In 18 years as the head baseball coach at Cal Poly, Larry Lee has led the Mustangs to 541 wins, including Cal Poly’s first Big West Championship in 2014. The Mustangs have had nine 30-win seasons and have placed second in the Big West in the last three years. Although his numbers seem to have cemented him as one of the premier coaches in the NCAA, Lee’s success seems to fly under the radar in terms of national recognition.
Baseball America surveyed 90 head baseball coaches across the nation in an effort to find out who is the most underrated head coach in the NCAA. Cal Poly’s Lee received enough votes to make it into the top 20 in a list of 301 coaches.
When asked about his appearance on the list, Lee felt like there were other aspects of his coaching that are more important than being considered “underrated”.
“I think that it’s honestly just a list that doesn’t mean much,” Lee said. “I just want to be respected by other coaches and my players.”
Junior outfielder Cole Cabrera gave Lee high praise when asked about his success, saying Lee is “by far the smartest and most knowledgeable coach I’ve played for”.
“He has been around the game for such a long time that he has developed a great feel for the game and knows what must happen to be successful,” Cabrera said.
Cal Poly is one of nine schools that compete in the Big West Conference. Despite the Big West being a Division I conference with historically successful teams, many believe that it does not hold the same status as the Power 5 conferences (ACC, Big Ten, Big 12, Pac-12, and SEC). As a result, Cal Poly Baseball and Lee receive less national coverage. Junior infielder Tate Samuelson said Lee would be looked at much differently if Cal Poly were in a more esteemed conference.
“Being in the Big West, we don’t get as much recognition as other teams on the West Coast,” Samuelson said. “This allows the rest of the country to overlook Coach Lee. If he were in a Power 5 conference, he would be one of the country’s most well-known coaches.”
In order to become highly regarded at the collegiate level, coaches must have good track records in terms of sending their players to the next level. Lee has done just that in his 18 seasons as head coach for the Mustangs. From Seattle Mariner and MLB All Star Mitch Haniger to MLB veteran Bud Norris, over 70 baseball players have signed professional contracts under Lee’s leadership.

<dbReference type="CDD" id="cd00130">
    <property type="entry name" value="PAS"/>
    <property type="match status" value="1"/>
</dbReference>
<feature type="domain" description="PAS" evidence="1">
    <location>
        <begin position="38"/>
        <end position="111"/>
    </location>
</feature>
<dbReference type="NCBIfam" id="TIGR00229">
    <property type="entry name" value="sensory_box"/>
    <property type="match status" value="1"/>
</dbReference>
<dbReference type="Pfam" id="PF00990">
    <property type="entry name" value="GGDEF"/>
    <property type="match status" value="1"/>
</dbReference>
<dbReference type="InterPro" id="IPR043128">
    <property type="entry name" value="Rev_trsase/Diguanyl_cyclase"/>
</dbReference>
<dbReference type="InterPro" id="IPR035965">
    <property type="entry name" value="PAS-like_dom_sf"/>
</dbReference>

“I think that, as a team, we get more out of our players,” Lee said. “We have had a successful track record for preparing our players for the professional level and eventually the majors.”
Being successful on the field isn’t the only aspect of Lee that makes him an underrated baseball coach. According to his players, Lee has a much different demeanor off of the field compared to when he is coaching a game. When asked about coach Lee’s personality in the clubhouse, Samuelson said that he is “funny when he needs to be and serious when he needs to be.”
“Coach Lee likes to joke around with his players and has friendly banter here and there, but for the most part he is serious,” Cabrera said. “He lives and breathes the game. He’s a baseball geek.”
Thanks to Lee’s work for the past two decades, Cal Poly has evolved into a highly respected baseball program that consistently sends its athletes to the big leagues. Although he may be underrated at the national level, Lee has left an immense impact on the history of Cal Poly Baseball.
“He is perfectly fine not drawing praise to himself or his respected program,” Cabrera said about Lee’s coaching personality. “A humble old school coach who was sure to make a name for himself in his tenure of coaching in San Luis Obispo has flown under the radar for years.”